When ghastly events occur, the lawyers ask if an individual or entity was to blame. The politicians, by contrast, ask if some new law is needed to prevent similar events from happening again. Lawyers have an incentive to seek out the culpable. Politicians in power have an incentive to “do something”. And opposition politicians have an incentive to represent the politicians in power as culpable. But how should we, the public, respond, other than with prayers for the victims and condolences for their families?
Last week, ghastly events happened in both America and Britain. In London, the 24-storey Grenfell Tower caught fire with heavy loss of life. In Virginia a gunman sought to kill Republican congressmen — including the House majority whip, Steve Scalise — as they practised baseball. Five people were wounded, including Mr Scalise.
Though the two tragedies differed considerably in scale, the fire in London began with an accident that got out of hand, despite the swift response of the fire brigade. The shooting in Virginia was a deliberate attempt at murder, which was prevented by the swift response of the police.
The British public now has a right to ask how many other tower blocks are at risk of an inferno that spreads with such devastating speed. Perhaps the safety of Grenfell Tower was neglected by the Kensington and Chelsea Tenant Management Organisation. Perhaps the plastic core of the recently added cladding was flammable. Or perhaps UK building regulations are out of date.
Yet the fact that towering infernos are so rare in Britain suggests there may not be a system-wide problem. Because British people generally prefer to live close to the ground, fewer buildings of a similar design were constructed here than elsewhere in the 1970s. There are a lot more tower blocks in New York than in London, yet New York state has one of the lowest rates of death from fire in the US.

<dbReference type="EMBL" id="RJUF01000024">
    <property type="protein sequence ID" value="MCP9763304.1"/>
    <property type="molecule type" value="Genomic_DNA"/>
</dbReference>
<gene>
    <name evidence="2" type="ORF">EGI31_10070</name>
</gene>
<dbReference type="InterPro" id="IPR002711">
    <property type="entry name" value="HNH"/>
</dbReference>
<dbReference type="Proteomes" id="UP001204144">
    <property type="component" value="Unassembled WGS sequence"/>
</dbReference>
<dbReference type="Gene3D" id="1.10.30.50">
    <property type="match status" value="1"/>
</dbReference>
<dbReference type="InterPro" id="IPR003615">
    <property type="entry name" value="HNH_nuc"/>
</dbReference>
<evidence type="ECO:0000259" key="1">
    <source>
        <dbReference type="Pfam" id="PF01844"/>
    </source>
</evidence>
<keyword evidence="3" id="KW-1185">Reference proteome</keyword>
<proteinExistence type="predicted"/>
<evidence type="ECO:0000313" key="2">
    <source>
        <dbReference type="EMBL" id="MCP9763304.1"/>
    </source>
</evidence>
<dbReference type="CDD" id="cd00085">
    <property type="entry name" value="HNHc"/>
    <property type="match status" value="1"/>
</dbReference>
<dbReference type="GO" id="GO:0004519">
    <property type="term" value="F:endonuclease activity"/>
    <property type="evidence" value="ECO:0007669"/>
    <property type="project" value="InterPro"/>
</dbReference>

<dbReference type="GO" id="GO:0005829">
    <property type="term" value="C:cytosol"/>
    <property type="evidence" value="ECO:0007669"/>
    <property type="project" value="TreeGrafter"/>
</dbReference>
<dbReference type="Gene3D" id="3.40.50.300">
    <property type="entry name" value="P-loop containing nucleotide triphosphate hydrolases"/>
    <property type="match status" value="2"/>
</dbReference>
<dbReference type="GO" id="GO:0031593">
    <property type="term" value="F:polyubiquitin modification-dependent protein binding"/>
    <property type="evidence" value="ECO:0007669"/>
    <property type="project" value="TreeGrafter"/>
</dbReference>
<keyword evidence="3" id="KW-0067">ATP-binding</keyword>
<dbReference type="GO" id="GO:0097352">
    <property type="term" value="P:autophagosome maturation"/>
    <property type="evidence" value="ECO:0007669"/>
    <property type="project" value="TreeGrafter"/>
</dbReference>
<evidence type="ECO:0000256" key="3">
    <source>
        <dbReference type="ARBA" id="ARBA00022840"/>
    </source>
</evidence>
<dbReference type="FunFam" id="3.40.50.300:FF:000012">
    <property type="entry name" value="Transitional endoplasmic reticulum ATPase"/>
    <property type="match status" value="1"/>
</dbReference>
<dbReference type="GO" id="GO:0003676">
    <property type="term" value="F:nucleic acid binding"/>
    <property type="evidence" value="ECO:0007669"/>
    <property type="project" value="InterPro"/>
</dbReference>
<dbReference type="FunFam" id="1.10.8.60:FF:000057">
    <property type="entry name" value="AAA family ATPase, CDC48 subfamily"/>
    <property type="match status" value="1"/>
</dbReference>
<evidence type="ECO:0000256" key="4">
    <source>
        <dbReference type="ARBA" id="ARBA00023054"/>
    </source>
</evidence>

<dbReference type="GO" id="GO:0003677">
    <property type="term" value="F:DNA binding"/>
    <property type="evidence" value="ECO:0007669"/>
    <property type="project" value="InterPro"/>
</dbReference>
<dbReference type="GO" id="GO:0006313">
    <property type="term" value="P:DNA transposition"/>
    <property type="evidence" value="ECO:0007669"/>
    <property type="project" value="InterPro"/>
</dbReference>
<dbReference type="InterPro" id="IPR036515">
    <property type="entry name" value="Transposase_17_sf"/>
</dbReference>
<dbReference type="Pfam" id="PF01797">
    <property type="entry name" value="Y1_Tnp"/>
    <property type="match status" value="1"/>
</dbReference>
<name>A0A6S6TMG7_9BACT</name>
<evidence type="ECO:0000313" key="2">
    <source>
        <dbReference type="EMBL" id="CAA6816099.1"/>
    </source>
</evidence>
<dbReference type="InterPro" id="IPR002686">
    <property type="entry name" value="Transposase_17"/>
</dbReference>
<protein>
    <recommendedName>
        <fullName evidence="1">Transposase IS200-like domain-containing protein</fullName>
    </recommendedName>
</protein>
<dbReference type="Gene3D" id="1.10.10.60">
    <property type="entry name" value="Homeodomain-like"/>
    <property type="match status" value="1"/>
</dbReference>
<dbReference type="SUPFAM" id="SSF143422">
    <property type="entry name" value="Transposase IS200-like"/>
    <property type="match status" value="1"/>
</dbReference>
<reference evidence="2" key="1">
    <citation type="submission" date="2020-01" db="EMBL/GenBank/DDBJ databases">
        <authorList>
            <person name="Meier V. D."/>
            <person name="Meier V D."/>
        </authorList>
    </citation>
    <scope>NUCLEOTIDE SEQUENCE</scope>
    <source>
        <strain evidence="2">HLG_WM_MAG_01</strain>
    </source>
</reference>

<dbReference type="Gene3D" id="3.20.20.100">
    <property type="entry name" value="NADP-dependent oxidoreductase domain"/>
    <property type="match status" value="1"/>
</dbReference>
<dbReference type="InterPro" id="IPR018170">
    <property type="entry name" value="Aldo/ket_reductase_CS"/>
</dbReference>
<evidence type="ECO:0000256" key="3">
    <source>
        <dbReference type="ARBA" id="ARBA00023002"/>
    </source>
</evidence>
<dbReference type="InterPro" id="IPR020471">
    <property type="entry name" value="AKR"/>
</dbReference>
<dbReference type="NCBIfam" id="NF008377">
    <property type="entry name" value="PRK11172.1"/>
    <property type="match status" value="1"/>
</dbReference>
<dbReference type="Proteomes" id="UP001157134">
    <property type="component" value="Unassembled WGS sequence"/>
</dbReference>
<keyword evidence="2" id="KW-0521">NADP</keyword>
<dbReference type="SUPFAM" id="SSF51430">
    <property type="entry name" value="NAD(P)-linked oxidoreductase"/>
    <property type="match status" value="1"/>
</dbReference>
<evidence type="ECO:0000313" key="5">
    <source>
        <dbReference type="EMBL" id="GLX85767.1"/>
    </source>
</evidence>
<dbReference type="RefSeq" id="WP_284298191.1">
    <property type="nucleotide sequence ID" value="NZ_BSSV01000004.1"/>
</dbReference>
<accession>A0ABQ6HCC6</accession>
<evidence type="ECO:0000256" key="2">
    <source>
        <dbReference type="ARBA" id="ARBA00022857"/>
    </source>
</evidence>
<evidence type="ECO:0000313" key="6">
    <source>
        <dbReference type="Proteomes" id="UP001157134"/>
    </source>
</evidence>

The American public needs to ask a different question. What level of bloodshed is it prepared to tolerate as the price of its exceptionally lax laws on gun ownership?
As always happens after mass shootings in the United States, the liberal media last week seized the opportunity to argue for tighter gun controls. However, the usual rhetoric was made more difficult by the fact that the would-be assassin, James Hodgkinson, was himself a man of the left.
Hodgkinson’s pages on Facebook and LinkedIn revealed him to be an admirer of Senator Bernie Sanders, Hillary Clinton’s socialist rival for the Democratic Party’s presidential nomination. Hodgkinson had signed an online petition calling for President Donald Trump to be impeached, posting it on Facebook with the comment: “It’s time to destroy Trump & Co.”
Before his attack last week, according to one eyewitness, Hodgkinson had “asked . . . if the team practising was a Democrat or a Republican team”. Presumably he would not have opened fire if the answer had been “Democrat”. That a political attack such as this was likely now seems obvious. Ever since last November’s presidential election, the American left has been using recklessly inflammatory language to encourage “resistance” to the Trump administration. Last month, to give just one example, the comedian Kathy Griffin posted a picture of herself with a bloodied plastic model of the president’s head.